Date: Monday 11th August 2014

Let us know your thoughts about the recent figures. For more information about Harmless’ support services, please visit our website ( or email

Can you help Listen-Up! with their self harm research?

It is really important for us to understand more about self-harm and help in the future development of services for young people who self-harm.

Harmless are working with the Universities of Nottingham and Leicester to increase our understanding of self-harm in young people.

Listen Up are looking to hear from young people who have experienced foster or residential care and young people who have never been in care.

We are looking for young people aged 11-21 who have self-harmed in the last 6 months to take part in our research.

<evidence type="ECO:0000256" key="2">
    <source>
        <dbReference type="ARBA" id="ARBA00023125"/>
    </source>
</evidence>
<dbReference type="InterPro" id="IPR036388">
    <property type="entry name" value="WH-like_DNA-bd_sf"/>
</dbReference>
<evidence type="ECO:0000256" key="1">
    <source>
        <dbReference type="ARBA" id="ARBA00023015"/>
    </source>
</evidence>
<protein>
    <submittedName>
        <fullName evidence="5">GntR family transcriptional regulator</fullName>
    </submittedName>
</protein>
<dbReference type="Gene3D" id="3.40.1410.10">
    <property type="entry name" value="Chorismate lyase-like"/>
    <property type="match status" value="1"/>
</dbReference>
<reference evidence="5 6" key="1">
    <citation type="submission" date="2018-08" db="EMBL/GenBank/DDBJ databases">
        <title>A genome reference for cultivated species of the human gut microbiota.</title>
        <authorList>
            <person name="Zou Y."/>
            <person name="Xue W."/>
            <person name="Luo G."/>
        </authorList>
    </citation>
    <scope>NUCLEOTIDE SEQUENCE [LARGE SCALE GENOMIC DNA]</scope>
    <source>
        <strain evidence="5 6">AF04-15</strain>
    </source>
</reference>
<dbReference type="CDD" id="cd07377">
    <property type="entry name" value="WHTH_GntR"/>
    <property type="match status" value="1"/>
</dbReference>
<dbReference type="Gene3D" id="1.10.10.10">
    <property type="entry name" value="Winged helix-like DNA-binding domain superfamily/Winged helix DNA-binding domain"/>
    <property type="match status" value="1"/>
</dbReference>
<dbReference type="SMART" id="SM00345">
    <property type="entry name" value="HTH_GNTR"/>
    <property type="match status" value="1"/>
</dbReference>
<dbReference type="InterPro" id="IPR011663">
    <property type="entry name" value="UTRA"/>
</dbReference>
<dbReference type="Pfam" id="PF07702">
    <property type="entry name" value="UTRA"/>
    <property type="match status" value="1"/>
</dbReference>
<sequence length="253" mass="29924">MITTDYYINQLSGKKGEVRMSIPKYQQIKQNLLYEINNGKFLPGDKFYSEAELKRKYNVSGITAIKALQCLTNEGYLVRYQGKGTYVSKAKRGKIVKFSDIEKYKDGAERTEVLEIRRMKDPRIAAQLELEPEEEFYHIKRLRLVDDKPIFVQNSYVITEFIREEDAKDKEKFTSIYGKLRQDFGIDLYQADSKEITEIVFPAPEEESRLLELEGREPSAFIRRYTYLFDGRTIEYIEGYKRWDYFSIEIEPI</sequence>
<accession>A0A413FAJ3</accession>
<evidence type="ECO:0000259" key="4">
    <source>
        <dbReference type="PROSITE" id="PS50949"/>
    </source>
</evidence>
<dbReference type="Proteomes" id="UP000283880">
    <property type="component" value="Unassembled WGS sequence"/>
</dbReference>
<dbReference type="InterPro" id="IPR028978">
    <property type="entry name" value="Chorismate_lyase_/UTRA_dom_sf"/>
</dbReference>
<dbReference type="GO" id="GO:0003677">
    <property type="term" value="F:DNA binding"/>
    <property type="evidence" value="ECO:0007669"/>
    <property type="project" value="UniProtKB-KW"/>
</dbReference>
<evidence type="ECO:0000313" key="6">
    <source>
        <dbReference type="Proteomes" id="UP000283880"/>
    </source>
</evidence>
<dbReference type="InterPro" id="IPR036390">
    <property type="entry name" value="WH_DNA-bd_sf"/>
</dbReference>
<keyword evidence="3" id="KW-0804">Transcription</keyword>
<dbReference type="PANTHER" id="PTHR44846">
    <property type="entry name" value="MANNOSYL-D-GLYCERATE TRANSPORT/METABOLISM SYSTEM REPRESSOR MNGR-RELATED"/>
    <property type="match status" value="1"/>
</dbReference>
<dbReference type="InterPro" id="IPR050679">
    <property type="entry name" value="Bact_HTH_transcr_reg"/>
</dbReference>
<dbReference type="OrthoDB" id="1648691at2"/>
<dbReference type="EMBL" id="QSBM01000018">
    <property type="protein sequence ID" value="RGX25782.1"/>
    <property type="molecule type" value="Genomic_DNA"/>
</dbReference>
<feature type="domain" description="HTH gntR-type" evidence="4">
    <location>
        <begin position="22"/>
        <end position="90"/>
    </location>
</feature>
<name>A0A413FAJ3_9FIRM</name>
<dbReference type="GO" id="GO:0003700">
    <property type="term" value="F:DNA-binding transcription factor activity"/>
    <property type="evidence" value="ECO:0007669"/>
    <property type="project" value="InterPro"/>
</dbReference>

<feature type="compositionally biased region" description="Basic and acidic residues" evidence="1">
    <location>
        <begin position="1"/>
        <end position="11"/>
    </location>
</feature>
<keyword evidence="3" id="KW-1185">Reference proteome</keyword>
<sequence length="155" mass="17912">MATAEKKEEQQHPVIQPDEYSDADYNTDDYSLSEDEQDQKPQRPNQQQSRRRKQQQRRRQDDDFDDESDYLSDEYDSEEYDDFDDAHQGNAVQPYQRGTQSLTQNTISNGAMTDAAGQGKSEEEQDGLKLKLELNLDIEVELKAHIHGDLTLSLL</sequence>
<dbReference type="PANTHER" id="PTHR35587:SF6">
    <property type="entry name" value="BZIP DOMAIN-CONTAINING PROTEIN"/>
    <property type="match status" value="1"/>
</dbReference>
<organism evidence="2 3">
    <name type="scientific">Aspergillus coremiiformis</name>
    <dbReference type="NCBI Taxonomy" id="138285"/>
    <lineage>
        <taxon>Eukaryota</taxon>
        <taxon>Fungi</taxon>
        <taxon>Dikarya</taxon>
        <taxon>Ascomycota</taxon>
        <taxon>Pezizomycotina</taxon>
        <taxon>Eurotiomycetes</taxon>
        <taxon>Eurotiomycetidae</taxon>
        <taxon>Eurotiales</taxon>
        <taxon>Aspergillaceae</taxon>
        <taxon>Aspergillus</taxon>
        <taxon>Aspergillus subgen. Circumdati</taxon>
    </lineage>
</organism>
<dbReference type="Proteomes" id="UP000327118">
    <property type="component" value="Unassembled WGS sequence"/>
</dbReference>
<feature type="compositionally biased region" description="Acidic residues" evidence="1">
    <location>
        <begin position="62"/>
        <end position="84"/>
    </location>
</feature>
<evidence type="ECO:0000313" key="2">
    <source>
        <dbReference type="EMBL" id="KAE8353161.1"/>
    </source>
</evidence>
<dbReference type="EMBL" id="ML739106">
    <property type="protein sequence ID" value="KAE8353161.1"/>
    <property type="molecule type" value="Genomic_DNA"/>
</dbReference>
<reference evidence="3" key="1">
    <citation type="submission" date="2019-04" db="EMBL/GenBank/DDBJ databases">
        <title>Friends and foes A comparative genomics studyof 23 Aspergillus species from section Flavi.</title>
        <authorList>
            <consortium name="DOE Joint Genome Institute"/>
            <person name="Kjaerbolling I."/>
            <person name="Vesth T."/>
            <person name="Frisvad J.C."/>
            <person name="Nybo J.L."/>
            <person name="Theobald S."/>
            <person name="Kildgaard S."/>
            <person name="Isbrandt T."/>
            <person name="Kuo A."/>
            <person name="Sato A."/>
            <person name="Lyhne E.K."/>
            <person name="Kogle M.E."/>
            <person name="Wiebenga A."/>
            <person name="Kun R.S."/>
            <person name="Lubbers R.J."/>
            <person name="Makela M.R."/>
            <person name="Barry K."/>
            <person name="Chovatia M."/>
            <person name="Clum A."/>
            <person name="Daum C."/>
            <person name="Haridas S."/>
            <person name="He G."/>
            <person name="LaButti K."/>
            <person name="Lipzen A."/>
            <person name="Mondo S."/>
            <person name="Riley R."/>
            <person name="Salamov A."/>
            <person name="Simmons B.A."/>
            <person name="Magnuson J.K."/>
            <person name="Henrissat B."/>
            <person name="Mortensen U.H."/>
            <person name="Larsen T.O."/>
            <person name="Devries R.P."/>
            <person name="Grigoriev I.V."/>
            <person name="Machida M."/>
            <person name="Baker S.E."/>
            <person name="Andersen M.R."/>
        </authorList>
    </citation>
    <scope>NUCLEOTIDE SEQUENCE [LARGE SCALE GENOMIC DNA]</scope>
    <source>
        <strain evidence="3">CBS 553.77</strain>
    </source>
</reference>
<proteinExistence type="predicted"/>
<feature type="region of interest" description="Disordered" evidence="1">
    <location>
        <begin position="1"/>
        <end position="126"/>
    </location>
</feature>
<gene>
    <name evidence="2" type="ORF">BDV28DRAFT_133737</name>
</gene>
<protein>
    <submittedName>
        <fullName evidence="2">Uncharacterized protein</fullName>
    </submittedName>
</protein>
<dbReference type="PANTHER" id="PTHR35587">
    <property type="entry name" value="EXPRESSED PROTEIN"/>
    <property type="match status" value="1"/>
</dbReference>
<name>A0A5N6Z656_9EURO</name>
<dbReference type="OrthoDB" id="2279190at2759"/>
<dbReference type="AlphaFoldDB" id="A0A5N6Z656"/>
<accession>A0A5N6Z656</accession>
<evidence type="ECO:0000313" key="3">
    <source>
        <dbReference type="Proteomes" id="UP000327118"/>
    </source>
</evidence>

There are two studies you could take part in – one involves being interviewed by about your experiences of self-harm. The other study involves taking part in two computer-based interviews over 6 months. You will privately answer questions about self-harm and other issues.

We can cover your travel expenses – meet you in a place of your choosing and we can offer a £15 high-street voucher (per study) as a thank you for your time.

To take part please contact us at, call 0115 8467319 or visit the website:

Looking forward…

As the school holidays advance, the Harmless and Tomorrow project team focus their attention on identifying and engaging young people of school age who are excluded/not attending educational establishments within the local area.